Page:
The question most asked by our readers during the past year was this: What does the Foreign Corrupt Practices Act say about charitable contributions? It comes up so often because all American and U.S. public companies are subject to the FCPA’s antibribery provisions, and most have citizenship programs overseas that involve supporting public and private charitable causes. So they need to be sure their donations are FCPA compliant. That’s not always easy to figure out. The FCPA itself doesn’t mention charitable giving, and the DOJ and SEC have never issued any formal guidelines about it.
When the question first came up around here, we turned to Pete from D.C. (above), a compliance professional who’s logged a lot of miles. He helped us with a post that first appeared nearly two years ago. With a few updates we’ve included, here’s what it said:
No good deed goes unpunished, or so the saying goes. That sure came true for Schering-Plough. From February 1999 to March 2002, the New Jersey-based maker of Afrin, Claritin, Coricidin and Cipro, among other leading drugs, violated the Foreign Corrupt Practices Act through overseas charitable giving.
According to the Securities and Exchange Commission’s June 2004 complaint, the company’s subsidiary in Poland made improper payments to a charitable organization called the Chudow Castle Foundation. The Foundation was headed by an individual who was the director of the Silesian Health Fund during the relevant time. The health fund was a Polish governmental body that, among other things, provided money for the purchase of pharmaceutical products and influenced the purchase of those products by other entities, such as hospitals, through the allocation of health fund resources.
The SEC said Schering-Plough Poland paid 315,800 zlotys (approximately $76,000 at the time of the payments) to the Chudow Castle Foundation to induce its director to influence the health fund’s purchase of Schering-Plough’s pharmaceutical products. The SEC also said that none of the payments to the Foundation were accurately reflected on the subsidiary’s books and records and that Schering-Plough’s system of internal accounting controls was inadequate to prevent or detect the improper payments.
As a result, Schering-Plough paid a $500,000 civil penalty and consented to an SEC order requiring it to avoid violating Sections 13(b)(2)(A) and 13(b)(2)(B) of the Securities Exchange Act of 1934. It also had to retain an independent consultant to review its policies and procedures regarding compliance with the Foreign Corrupt Practices Act and implement any changes recommended by the consultant.
Schering-Plough’s case, as far as we know, remains the only FCPA enforcement action based entirely on charitable giving. We’re talking about it now because it raised important compliance concerns that still linger. For example, how much due diligence is expected of companies with respect to their overseas charitable donations?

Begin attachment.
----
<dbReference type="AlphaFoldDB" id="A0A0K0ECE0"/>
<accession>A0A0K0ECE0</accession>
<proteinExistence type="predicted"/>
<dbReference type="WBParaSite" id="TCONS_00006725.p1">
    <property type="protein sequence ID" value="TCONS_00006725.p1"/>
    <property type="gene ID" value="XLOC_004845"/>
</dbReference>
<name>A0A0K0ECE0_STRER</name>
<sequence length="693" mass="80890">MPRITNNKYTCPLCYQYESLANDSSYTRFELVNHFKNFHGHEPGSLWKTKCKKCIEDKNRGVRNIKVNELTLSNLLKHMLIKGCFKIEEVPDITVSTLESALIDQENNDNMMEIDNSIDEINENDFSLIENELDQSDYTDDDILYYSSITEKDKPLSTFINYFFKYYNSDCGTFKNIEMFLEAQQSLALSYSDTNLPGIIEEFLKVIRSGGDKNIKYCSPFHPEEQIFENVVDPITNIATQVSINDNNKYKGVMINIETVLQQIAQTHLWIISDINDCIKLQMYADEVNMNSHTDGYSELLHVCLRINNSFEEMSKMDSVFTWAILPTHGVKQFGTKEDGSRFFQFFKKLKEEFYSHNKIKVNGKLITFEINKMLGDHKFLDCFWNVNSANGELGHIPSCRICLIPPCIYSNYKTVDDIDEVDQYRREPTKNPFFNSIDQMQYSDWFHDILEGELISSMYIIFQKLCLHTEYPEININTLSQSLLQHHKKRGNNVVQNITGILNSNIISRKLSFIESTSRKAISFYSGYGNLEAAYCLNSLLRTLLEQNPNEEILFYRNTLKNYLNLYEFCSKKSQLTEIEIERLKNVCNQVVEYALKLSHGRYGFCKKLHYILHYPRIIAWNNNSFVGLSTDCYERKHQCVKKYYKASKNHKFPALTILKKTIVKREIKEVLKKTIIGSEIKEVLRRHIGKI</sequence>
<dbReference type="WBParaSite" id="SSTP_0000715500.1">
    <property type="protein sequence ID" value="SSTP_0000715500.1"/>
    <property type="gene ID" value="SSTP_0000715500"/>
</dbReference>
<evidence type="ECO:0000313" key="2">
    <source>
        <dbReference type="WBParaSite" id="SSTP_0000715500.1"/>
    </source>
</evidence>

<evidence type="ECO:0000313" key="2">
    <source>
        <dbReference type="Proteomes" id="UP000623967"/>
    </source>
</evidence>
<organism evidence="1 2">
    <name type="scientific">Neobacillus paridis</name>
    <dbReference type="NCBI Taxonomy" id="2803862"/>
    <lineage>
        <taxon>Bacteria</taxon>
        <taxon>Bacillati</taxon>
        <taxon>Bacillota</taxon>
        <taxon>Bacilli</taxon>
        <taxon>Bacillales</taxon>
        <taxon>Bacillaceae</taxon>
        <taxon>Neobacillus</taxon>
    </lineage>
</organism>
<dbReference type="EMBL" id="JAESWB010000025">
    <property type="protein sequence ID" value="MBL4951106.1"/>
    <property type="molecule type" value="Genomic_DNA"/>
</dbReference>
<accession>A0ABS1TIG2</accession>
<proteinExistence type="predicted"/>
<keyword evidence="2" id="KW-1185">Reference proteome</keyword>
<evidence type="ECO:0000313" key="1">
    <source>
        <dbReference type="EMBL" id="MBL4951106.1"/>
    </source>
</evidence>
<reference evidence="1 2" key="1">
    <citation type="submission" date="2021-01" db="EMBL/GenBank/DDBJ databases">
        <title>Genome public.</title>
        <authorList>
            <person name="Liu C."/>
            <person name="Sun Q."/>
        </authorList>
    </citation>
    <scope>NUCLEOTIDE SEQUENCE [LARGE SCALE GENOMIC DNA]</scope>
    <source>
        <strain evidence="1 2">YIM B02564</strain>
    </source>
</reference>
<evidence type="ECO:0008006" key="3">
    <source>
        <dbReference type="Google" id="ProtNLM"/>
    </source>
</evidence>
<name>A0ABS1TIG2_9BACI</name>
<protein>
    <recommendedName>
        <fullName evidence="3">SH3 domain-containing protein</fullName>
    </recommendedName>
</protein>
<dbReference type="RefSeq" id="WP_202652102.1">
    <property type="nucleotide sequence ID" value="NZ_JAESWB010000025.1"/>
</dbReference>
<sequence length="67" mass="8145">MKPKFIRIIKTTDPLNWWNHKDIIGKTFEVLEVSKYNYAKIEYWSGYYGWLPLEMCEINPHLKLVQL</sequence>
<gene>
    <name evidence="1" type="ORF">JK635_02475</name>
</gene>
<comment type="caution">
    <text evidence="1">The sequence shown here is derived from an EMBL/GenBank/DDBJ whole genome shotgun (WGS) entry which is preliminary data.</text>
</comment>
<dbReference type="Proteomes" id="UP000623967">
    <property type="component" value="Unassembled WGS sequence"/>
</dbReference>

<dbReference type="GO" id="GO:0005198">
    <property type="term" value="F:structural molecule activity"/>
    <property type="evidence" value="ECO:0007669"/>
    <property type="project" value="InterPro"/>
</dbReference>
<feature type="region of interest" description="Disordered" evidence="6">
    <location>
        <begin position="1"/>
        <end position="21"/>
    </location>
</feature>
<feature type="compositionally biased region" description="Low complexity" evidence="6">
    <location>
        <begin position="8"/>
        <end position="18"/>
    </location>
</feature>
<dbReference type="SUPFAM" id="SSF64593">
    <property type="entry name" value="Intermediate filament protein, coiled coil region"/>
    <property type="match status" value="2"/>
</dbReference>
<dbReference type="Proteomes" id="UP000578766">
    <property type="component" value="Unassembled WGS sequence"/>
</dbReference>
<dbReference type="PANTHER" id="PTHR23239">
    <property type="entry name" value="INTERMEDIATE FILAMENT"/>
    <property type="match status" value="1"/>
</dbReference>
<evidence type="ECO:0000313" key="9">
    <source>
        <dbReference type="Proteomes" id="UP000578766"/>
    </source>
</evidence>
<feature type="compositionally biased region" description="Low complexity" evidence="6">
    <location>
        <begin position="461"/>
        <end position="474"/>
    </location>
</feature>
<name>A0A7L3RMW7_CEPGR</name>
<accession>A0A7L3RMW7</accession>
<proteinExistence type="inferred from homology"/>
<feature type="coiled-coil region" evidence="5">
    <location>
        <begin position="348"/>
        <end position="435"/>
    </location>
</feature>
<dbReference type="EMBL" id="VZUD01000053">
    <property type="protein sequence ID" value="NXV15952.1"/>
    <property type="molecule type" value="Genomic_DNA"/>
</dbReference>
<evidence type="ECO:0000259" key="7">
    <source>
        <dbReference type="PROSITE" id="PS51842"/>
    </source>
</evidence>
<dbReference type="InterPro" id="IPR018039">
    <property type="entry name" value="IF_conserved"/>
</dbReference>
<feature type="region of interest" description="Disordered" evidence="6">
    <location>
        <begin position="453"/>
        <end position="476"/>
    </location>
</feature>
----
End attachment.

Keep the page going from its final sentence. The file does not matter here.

At an FCPA conference a couple of years ago, an audience member posed that question to Mark Mendelsohn, the head of the Department of Justice’s group that prosecutes FCPA cases. He said each donation has to be considered on its merits, but there are always common-sense guidelines that help determine if donations could violate the FCPA. Is there a nexus between the charity and any government entity from which the company is seeking a decision? If the governmental decision-maker holds a position at the charity, that’s a red flag. Is the donation consistent with the company’s overall pattern of charitable contributions? For Schering-Plough, the SEC said that “[d]uring 2000 and 2001, the payments constituted approximately 40% and 20%, respectively, of S-P Poland’s total promotional donations budget. Moreover, the Foundation was the only recipient of such donations that received multiple payments, making the four payments in 2000 and seven payments in 2001 highly unusual.” If one donation or a series of them is more than the company has made to any other charity in the past five years, that’s a red flag too.
Beyond the points made by Mark Mendelsohn, there are other smell tests for charitable donations. Who initiated the request for payment to the charity? The key to most bribery charges appears to be the personal benefit to the government official, or the quid pro quo expected of him or her. If a government official hinted at or begged for a payment to the charity, that’s another red flag. Will there be a tax deduction for the donation? In most countries, one important result of any gift to charity is tax relief. Therefore, not seeking the tax benefit can become yet another red flag.
And one final point. All due diligence concerning charitable payments — the asking and answering of the questions posed above — should be well documented. Nothing will aid in defending against a potential FCPA charge more than a stack of contemporaneously-generated papers backing the story that the payment really was meant to be a charitable contribution and not a bribe. Don’t be shy about it. Create real-time documents that demonstrate awareness of potential FCPA issues and measures taken to manage and mitigate the risk. That, after all, is what compliance is really about.
Schering-Plough Corporation trades on the New York Stock Exchange under the symbol SGP.
View the SEC’s Litigation Release No. 18740 (June 9, 2004) here.
Download the SEC’s civil complaint in Securities and Exchange Commission v. Schering-Plough Corporation (D.D.C. 2004) here.